In this post I’ll walk you through installing Tortoise Git in a way that allows it to interact easily with GitHub repositories.
First off download msysgit, a prerequisite for running Tortoise Git. (A the time of writing this was v1.8.3).
For the installation, I mostly accepted all the default options. The only change I made was to allow the system’s PATH environment variable to be updated. This will be required for a latter step.
I also left the default “Checkout windows-style, commit unix-style endings”, which is equivalent to the git option
core.autocrlf being set to
true. You probably also want to set this on if you don’t have it set already. GitHub also has an article on their site about file specific options that you might want to include in a .gitattributes file in your repository.
If you have any existing repositories on your system you can now use GitBash to work with them. At the moment each command, however, will require you to type your user name and password.
Download Tortoise Git
Then download Tortoise Git (v1.8.4 at the time of writing). If you have Windows 8 you should go for the 64-bit edition. Again, I just accepted all the default installation options.
As with GitBash in the msysgit installation, once this is set up you’ll be able to work with any existing repositories, and again each operation will require a user name and password to be allowed.
Download the git-credential-winstore
GitHub has an article on how to set up password caching (skip to “password caching” for download link) if you are using tools other than GitHub for Windows. The file requires that the path variable has the git bin folder in it. This will be the case if the option above was made when installing msysgit. I also found that a machine reboot was required before installing this as it didn’t immediately find git in the path after installing msysgit.
The git-credential-winstore install very quickly. It asks one slightly confusingly worded question, “Do you want to install git-credential-winstore to prompt for passwords?”. The correct answer is “yes”. It doesn’t mean that it will always prompt you instead of at the command line or the GUI tool, it will only prompt for a password if it does not know the credentials to use, after that it uses what’s in its credential store so you don’t get asked all the time.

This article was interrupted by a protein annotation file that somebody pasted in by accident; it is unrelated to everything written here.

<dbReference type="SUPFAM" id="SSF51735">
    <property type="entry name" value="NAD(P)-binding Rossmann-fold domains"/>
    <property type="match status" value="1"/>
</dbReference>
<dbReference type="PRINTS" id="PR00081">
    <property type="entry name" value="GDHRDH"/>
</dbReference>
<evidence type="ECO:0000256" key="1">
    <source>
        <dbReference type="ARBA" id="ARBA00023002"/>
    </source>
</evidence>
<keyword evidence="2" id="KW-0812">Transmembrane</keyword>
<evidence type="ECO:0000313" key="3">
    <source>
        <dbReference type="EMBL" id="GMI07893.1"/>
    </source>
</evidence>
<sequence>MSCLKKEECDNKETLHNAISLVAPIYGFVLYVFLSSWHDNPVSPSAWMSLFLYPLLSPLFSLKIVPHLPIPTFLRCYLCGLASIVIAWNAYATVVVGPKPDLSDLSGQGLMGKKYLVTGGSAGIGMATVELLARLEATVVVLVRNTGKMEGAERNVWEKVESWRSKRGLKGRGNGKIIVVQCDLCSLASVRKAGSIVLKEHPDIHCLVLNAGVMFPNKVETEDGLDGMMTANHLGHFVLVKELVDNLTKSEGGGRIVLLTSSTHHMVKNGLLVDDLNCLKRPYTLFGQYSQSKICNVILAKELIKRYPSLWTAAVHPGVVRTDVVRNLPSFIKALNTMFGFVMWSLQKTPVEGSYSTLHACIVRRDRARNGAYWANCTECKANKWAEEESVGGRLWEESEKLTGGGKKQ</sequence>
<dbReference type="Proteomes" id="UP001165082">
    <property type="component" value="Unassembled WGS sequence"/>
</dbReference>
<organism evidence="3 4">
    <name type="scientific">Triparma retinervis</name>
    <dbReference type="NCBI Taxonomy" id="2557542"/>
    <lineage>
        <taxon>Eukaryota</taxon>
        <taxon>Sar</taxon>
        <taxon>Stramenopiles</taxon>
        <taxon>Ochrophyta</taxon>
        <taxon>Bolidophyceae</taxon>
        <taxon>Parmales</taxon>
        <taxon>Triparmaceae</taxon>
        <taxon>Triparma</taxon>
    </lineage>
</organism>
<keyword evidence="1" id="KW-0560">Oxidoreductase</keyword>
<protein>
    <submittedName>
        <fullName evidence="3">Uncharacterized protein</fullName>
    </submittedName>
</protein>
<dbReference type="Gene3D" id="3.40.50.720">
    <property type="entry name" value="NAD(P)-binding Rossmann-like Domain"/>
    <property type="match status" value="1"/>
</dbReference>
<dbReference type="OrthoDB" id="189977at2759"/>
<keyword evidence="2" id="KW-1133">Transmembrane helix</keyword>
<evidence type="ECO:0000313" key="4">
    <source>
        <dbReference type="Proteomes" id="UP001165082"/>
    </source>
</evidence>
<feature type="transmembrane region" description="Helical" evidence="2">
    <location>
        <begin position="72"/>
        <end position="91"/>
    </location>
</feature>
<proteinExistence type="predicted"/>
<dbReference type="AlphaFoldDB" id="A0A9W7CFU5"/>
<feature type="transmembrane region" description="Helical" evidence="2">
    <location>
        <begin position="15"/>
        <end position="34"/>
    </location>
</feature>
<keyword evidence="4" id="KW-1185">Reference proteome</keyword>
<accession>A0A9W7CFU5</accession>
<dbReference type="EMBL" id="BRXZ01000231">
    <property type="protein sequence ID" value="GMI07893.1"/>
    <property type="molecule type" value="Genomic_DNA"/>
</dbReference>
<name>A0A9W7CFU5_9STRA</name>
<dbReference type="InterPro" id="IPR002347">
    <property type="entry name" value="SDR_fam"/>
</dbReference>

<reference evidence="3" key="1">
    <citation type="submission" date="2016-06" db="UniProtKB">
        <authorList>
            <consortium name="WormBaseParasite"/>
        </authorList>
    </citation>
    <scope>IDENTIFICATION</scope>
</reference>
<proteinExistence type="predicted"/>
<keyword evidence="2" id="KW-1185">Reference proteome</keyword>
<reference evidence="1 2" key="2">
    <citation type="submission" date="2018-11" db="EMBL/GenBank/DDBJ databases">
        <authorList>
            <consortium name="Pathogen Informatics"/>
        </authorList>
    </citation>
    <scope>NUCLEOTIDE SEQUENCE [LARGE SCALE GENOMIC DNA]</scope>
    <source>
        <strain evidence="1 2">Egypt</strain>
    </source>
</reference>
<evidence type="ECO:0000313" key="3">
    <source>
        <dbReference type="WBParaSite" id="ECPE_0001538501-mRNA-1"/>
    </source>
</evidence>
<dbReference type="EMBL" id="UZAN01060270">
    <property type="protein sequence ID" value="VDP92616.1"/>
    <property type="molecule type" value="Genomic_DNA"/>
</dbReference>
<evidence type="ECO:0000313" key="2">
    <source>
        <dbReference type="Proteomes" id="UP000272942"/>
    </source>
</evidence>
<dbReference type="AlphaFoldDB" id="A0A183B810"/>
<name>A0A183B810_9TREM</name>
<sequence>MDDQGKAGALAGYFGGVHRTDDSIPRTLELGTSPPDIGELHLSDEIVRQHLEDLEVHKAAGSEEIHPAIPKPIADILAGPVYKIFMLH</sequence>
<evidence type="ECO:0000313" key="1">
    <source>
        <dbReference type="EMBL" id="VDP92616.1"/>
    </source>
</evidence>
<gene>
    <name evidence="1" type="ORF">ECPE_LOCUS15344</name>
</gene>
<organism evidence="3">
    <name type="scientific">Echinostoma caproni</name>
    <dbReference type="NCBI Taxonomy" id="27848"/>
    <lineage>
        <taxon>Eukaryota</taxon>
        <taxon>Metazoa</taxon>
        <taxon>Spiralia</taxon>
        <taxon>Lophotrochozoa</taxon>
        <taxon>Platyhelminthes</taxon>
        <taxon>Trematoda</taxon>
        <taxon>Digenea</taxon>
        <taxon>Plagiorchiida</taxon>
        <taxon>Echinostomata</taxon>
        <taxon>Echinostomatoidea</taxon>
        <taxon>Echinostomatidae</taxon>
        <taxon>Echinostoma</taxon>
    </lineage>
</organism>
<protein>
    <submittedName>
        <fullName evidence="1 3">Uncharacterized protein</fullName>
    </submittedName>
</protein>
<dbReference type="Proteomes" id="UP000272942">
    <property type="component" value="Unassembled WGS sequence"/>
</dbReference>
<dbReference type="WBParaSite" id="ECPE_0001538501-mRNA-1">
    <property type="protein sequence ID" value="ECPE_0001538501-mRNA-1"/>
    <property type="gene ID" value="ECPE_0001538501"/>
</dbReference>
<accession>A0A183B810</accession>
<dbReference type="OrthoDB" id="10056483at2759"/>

When git-credentials-winstore is installed it will create a
[credentials] section in your
.gitconfig file which should be at
Be aware, however, that GitHub does have a nasty habit of removing the
[credentials] section of the .gitconfig file. To get around this, copy the credential section to the
gitconfig file in the msysgit directory (If you followed the installation defaults it will probably be in
C:\Program Files (x86)\Git\etc.) You’ll have to run as administrator in order to edit that
gitconfig file due to its location.
If you have multiple users on your machine you may also want to move the installed location of git-credentials-winstore as it installs in your AppData directory. However, I’ve not tried this as I’m the only user on my machine.
You can now use GitBash and Tortoise Git with your GitHub repository.
Reblogged this on Sutoprise Avenue, A SutoCom Source.
This will be useful at my place of work 🙂
This will be very useful at my place of work 🙂